Five Easy Theatre Pieces | Performing Arts Review | Chicago Reader

Five Easy Theatre Pieces 

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Five Easy Theatre Pieces, Harridan Theatre Productions, at the Chopin Theatre. This evening showcases the many sides of playwright Ester Lebo. Not every piece goes down easy, however. The brief opener, Three Strangers, is billed as "the classic writing exercise" and feels like it, building some intrigue between a mysterious woman and two yokels in a diner, then fizzling out. Emma and Eustacia shows Lebo at her clever best, placing Flaubert's Madame Bovary and Hardy's Eustacia side by side in data-entry temp jobs, bemoaning their unfulfilled passions to each other and the computer-repair guy.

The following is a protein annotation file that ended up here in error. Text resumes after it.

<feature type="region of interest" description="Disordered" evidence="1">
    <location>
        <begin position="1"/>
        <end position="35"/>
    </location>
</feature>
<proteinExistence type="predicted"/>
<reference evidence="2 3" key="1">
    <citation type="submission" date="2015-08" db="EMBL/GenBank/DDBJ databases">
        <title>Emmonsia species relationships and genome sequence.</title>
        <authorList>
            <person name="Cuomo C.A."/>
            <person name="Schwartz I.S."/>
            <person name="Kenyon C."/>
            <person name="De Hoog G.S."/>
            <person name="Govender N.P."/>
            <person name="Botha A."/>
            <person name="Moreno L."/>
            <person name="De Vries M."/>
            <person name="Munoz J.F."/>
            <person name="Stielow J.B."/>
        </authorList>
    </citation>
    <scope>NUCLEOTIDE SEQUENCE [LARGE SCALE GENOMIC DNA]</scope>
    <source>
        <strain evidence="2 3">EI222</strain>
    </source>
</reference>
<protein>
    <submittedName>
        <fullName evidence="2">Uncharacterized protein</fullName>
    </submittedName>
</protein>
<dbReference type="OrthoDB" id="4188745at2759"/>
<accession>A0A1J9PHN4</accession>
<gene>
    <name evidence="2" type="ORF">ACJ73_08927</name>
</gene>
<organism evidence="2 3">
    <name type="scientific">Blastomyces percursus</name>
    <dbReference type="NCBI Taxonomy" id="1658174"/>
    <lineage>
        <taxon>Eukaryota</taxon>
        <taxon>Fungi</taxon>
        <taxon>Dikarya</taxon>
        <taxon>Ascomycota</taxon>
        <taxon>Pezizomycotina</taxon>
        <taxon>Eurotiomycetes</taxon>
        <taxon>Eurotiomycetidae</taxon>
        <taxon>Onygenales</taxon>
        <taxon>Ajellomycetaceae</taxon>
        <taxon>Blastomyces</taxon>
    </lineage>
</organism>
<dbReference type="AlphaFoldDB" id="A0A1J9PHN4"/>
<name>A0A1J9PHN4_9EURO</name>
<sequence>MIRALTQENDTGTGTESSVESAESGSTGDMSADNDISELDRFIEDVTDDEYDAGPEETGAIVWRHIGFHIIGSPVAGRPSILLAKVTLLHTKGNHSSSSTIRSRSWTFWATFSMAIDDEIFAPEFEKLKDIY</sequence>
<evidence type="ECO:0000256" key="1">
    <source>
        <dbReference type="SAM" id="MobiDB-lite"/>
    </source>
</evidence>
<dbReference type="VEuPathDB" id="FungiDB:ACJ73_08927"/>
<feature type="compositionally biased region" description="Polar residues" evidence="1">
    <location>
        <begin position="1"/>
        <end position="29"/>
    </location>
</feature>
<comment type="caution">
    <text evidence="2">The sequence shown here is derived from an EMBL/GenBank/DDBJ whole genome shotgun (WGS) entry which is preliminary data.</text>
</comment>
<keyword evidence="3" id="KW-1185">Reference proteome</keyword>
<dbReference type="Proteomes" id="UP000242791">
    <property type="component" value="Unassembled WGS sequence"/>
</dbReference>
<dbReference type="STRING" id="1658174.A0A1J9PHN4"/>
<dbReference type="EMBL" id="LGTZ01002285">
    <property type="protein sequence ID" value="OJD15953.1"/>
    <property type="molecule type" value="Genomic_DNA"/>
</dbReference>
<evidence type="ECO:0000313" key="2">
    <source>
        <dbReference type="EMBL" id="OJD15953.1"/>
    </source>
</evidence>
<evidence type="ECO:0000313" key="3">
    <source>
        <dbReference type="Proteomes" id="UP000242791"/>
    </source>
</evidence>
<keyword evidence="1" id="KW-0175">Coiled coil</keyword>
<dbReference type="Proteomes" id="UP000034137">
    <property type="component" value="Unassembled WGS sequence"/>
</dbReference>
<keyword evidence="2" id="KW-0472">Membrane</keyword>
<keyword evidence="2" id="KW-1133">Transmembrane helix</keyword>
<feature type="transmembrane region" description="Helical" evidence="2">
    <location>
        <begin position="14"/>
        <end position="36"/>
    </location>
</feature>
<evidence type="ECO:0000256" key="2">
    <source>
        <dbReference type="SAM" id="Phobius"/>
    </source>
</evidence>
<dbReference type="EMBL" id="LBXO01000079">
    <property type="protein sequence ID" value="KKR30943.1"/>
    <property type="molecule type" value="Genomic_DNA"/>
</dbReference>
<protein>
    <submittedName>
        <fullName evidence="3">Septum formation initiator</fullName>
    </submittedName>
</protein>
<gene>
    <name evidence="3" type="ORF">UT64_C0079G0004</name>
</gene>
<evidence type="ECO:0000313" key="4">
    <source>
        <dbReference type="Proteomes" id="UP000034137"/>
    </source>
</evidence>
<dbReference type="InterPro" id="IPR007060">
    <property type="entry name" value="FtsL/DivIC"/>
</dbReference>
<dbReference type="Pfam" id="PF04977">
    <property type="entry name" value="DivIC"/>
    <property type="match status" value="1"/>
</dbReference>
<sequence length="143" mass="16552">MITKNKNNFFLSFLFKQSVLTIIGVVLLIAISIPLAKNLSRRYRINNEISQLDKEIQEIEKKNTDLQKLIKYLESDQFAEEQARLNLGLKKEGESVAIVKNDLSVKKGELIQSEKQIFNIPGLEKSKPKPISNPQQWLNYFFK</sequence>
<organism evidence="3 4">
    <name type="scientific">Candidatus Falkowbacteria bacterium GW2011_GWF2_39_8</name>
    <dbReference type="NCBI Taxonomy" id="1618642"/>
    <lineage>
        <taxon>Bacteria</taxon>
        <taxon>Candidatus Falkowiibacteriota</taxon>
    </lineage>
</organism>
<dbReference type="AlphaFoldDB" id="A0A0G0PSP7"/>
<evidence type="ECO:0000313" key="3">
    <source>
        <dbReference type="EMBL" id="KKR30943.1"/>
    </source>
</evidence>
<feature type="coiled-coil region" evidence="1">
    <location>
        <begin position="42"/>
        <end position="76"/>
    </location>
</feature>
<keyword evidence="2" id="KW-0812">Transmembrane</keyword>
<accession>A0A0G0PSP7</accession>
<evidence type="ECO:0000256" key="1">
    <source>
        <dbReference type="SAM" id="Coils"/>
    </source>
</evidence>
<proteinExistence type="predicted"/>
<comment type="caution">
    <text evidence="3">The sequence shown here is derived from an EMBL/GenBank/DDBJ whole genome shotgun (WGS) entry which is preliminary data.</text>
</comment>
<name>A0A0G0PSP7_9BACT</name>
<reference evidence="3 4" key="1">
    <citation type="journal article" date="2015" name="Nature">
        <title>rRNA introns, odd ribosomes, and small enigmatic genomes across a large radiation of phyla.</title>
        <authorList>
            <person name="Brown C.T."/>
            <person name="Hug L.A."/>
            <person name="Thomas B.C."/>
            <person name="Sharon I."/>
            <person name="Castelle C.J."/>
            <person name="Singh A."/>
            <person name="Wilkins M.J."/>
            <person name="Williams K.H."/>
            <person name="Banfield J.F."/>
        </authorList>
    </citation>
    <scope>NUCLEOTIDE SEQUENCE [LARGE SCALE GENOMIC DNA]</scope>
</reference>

Cordelia and Goneril also puts new words into the mouths of famous characters but takes a dramatic turn: this scene immediately precedes Cordelia's hanging, showing her solitary introspection and a bitter sibling exchange. Roni Geva quietly reveals the depths of Cordelia's wounds--which makes Janell Cox's loud, bitter Goneril seem a bit cartoony by comparison.

After intermission, things get rough. Culture Wars lives up to its subtitle ("A Very Bad Scene") from the first word of its stilted narration, following the dated, tired, implausible saga of a librarian trying to keep her bookshelves and students safe from all manner of threats, from street gangs to the Internet. Electra, the finale, could use more of the flavor of its 1940s Bronzeville setting, but at least the title character's immortal dysfunctional family puts the evening back on track.


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